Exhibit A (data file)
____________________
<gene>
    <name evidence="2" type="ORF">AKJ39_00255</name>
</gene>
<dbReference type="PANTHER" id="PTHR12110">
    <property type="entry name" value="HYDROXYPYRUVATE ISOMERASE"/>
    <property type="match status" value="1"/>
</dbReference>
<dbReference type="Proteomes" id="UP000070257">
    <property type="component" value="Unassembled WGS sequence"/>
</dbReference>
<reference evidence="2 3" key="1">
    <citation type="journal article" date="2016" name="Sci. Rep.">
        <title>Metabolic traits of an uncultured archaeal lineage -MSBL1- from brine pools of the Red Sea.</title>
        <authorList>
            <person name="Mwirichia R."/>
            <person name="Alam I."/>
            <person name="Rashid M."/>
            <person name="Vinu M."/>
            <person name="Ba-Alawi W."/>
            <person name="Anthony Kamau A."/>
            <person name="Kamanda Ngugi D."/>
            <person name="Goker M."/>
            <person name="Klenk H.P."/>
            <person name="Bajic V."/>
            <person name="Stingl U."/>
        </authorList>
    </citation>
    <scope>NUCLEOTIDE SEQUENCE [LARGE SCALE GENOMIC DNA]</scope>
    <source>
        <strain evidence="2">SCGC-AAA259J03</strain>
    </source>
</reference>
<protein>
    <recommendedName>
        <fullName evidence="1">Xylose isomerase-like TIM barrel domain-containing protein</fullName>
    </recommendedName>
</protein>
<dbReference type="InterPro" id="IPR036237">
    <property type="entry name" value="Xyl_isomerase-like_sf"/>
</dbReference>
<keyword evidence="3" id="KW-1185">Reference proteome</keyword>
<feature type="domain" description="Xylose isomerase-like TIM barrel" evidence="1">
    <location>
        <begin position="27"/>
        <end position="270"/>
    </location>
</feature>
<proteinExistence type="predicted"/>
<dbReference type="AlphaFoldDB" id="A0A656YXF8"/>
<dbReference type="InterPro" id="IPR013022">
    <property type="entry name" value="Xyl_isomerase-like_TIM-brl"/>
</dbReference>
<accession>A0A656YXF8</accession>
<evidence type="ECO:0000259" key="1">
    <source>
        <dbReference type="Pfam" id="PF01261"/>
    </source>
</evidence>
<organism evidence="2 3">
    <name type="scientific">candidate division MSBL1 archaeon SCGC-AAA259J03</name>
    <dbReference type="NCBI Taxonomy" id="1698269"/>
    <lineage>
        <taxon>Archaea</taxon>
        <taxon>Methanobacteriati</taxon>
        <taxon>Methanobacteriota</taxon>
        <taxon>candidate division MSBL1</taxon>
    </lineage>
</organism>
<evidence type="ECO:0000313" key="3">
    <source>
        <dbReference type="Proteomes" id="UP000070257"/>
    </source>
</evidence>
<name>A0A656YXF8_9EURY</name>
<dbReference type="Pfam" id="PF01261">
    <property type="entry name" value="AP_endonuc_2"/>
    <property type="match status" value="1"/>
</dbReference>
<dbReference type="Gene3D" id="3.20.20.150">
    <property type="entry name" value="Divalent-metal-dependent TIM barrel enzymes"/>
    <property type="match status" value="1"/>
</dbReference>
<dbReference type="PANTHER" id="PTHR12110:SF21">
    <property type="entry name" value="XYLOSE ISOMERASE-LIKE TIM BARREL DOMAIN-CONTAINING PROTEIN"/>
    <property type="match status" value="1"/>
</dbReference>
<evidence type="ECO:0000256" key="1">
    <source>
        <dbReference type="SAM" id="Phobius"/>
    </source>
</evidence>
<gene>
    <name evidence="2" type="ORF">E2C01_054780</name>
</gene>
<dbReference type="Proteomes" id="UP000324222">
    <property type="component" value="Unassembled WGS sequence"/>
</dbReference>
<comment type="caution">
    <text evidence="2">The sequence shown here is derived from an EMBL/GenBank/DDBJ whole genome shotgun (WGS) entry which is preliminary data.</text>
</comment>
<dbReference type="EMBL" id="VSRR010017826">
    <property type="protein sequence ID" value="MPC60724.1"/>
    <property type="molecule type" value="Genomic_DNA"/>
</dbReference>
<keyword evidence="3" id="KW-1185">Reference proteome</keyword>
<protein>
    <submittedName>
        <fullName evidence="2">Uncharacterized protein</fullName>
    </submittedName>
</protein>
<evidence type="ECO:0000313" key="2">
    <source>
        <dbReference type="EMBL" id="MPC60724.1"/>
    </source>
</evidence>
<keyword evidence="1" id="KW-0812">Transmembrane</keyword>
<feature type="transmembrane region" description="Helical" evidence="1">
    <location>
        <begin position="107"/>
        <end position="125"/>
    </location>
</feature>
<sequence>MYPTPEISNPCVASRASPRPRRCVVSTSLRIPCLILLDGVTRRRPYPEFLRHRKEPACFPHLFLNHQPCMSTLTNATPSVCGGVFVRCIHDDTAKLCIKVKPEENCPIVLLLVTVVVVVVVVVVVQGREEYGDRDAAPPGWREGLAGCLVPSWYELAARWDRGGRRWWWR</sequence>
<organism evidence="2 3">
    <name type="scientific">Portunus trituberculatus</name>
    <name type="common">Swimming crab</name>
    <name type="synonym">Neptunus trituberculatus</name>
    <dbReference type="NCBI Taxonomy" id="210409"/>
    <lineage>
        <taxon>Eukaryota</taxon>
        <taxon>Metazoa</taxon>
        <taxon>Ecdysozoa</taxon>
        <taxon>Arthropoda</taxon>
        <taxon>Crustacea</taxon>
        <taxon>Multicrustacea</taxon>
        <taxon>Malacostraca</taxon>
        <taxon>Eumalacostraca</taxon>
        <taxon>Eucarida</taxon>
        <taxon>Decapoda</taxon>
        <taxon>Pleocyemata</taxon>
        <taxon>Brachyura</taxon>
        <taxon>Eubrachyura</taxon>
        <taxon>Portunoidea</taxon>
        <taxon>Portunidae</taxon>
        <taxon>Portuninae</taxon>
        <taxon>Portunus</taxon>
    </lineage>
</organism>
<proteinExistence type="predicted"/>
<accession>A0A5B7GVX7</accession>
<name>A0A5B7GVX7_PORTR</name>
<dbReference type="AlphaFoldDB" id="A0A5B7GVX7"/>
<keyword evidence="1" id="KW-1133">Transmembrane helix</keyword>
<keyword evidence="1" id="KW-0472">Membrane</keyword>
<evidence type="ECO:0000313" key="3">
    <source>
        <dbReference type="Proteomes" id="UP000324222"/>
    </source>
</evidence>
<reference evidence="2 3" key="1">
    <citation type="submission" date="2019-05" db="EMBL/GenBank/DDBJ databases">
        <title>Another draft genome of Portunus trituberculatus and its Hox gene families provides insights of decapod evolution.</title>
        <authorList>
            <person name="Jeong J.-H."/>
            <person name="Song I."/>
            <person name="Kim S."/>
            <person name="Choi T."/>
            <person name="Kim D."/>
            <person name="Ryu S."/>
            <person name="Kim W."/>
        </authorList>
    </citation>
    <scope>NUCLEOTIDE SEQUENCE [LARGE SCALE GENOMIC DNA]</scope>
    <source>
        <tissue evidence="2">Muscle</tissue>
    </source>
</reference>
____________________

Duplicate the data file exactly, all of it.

<gene>
    <name evidence="2" type="ORF">AKJ39_00255</name>
</gene>
<dbReference type="PANTHER" id="PTHR12110">
    <property type="entry name" value="HYDROXYPYRUVATE ISOMERASE"/>
    <property type="match status" value="1"/>
</dbReference>
<dbReference type="Proteomes" id="UP000070257">
    <property type="component" value="Unassembled WGS sequence"/>
</dbReference>
<reference evidence="2 3" key="1">
    <citation type="journal article" date="2016" name="Sci. Rep.">
        <title>Metabolic traits of an uncultured archaeal lineage -MSBL1- from brine pools of the Red Sea.</title>
        <authorList>
            <person name="Mwirichia R."/>
            <person name="Alam I."/>
            <person name="Rashid M."/>
            <person name="Vinu M."/>
            <person name="Ba-Alawi W."/>
            <person name="Anthony Kamau A."/>
            <person name="Kamanda Ngugi D."/>
            <person name="Goker M."/>
            <person name="Klenk H.P."/>
            <person name="Bajic V."/>
            <person name="Stingl U."/>
        </authorList>
    </citation>
    <scope>NUCLEOTIDE SEQUENCE [LARGE SCALE GENOMIC DNA]</scope>
    <source>
        <strain evidence="2">SCGC-AAA259J03</strain>
    </source>
</reference>
<protein>
    <recommendedName>
        <fullName evidence="1">Xylose isomerase-like TIM barrel domain-containing protein</fullName>
    </recommendedName>
</protein>
<dbReference type="InterPro" id="IPR036237">
    <property type="entry name" value="Xyl_isomerase-like_sf"/>
</dbReference>
<keyword evidence="3" id="KW-1185">Reference proteome</keyword>
<feature type="domain" description="Xylose isomerase-like TIM barrel" evidence="1">
    <location>
        <begin position="27"/>
        <end position="270"/>
    </location>
</feature>
<proteinExistence type="predicted"/>
<dbReference type="AlphaFoldDB" id="A0A656YXF8"/>
<dbReference type="InterPro" id="IPR013022">
    <property type="entry name" value="Xyl_isomerase-like_TIM-brl"/>
</dbReference>
<accession>A0A656YXF8</accession>
<evidence type="ECO:0000259" key="1">
    <source>
        <dbReference type="Pfam" id="PF01261"/>
    </source>
</evidence>
<organism evidence="2 3">
    <name type="scientific">candidate division MSBL1 archaeon SCGC-AAA259J03</name>
    <dbReference type="NCBI Taxonomy" id="1698269"/>
    <lineage>
        <taxon>Archaea</taxon>
        <taxon>Methanobacteriati</taxon>
        <taxon>Methanobacteriota</taxon>
        <taxon>candidate division MSBL1</taxon>
    </lineage>
</organism>
<evidence type="ECO:0000313" key="3">
    <source>
        <dbReference type="Proteomes" id="UP000070257"/>
    </source>
</evidence>
<name>A0A656YXF8_9EURY</name>
<dbReference type="Pfam" id="PF01261">
    <property type="entry name" value="AP_endonuc_2"/>
    <property type="match status" value="1"/>
</dbReference>
<dbReference type="Gene3D" id="3.20.20.150">
    <property type="entry name" value="Divalent-metal-dependent TIM barrel enzymes"/>
    <property type="match status" value="1"/>
</dbReference>
<dbReference type="PANTHER" id="PTHR12110:SF21">
    <property type="entry name" value="XYLOSE ISOMERASE-LIKE TIM BARREL DOMAIN-CONTAINING PROTEIN"/>
    <property type="match status" value="1"/>
</dbReference>
<evidence type="ECO:0000256" key="1">
    <source>
        <dbReference type="SAM" id="Phobius"/>
    </source>
</evidence>
<gene>
    <name evidence="2" type="ORF">E2C01_054780</name>
</gene>
<dbReference type="Proteomes" id="UP000324222">
    <property type="component" value="Unassembled WGS sequence"/>
</dbReference>
<comment type="caution">
    <text evidence="2">The sequence shown here is derived from an EMBL/GenBank/DDBJ whole genome shotgun (WGS) entry which is preliminary data.</text>
</comment>
<dbReference type="EMBL" id="VSRR010017826">
    <property type="protein sequence ID" value="MPC60724.1"/>
    <property type="molecule type" value="Genomic_DNA"/>
</dbReference>
<keyword evidence="3" id="KW-1185">Reference proteome</keyword>
<protein>
    <submittedName>
        <fullName evidence="2">Uncharacterized protein</fullName>
    </submittedName>
</protein>
<evidence type="ECO:0000313" key="2">
    <source>
        <dbReference type="EMBL" id="MPC60724.1"/>
    </source>
</evidence>
<keyword evidence="1" id="KW-0812">Transmembrane</keyword>
<feature type="transmembrane region" description="Helical" evidence="1">
    <location>
        <begin position="107"/>
        <end position="125"/>
    </location>
</feature>
<sequence>MYPTPEISNPCVASRASPRPRRCVVSTSLRIPCLILLDGVTRRRPYPEFLRHRKEPACFPHLFLNHQPCMSTLTNATPSVCGGVFVRCIHDDTAKLCIKVKPEENCPIVLLLVTVVVVVVVVVVVQGREEYGDRDAAPPGWREGLAGCLVPSWYELAARWDRGGRRWWWR</sequence>
<organism evidence="2 3">
    <name type="scientific">Portunus trituberculatus</name>
    <name type="common">Swimming crab</name>
    <name type="synonym">Neptunus trituberculatus</name>
    <dbReference type="NCBI Taxonomy" id="210409"/>
    <lineage>
        <taxon>Eukaryota</taxon>
        <taxon>Metazoa</taxon>
        <taxon>Ecdysozoa</taxon>
        <taxon>Arthropoda</taxon>
        <taxon>Crustacea</taxon>
        <taxon>Multicrustacea</taxon>
        <taxon>Malacostraca</taxon>
        <taxon>Eumalacostraca</taxon>
        <taxon>Eucarida</taxon>
        <taxon>Decapoda</taxon>
        <taxon>Pleocyemata</taxon>
        <taxon>Brachyura</taxon>
        <taxon>Eubrachyura</taxon>
        <taxon>Portunoidea</taxon>
        <taxon>Portunidae</taxon>
        <taxon>Portuninae</taxon>
        <taxon>Portunus</taxon>
    </lineage>
</organism>
<proteinExistence type="predicted"/>
<accession>A0A5B7GVX7</accession>
<name>A0A5B7GVX7_PORTR</name>
<dbReference type="AlphaFoldDB" id="A0A5B7GVX7"/>
<keyword evidence="1" id="KW-1133">Transmembrane helix</keyword>
<keyword evidence="1" id="KW-0472">Membrane</keyword>
<evidence type="ECO:0000313" key="3">
    <source>
        <dbReference type="Proteomes" id="UP000324222"/>
    </source>
</evidence>
<reference evidence="2 3" key="1">
    <citation type="submission" date="2019-05" db="EMBL/GenBank/DDBJ databases">
        <title>Another draft genome of Portunus trituberculatus and its Hox gene families provides insights of decapod evolution.</title>
        <authorList>
            <person name="Jeong J.-H."/>
            <person name="Song I."/>
            <person name="Kim S."/>
            <person name="Choi T."/>
            <person name="Kim D."/>
            <person name="Ryu S."/>
            <person name="Kim W."/>
        </authorList>
    </citation>
    <scope>NUCLEOTIDE SEQUENCE [LARGE SCALE GENOMIC DNA]</scope>
    <source>
        <tissue evidence="2">Muscle</tissue>
    </source>
</reference>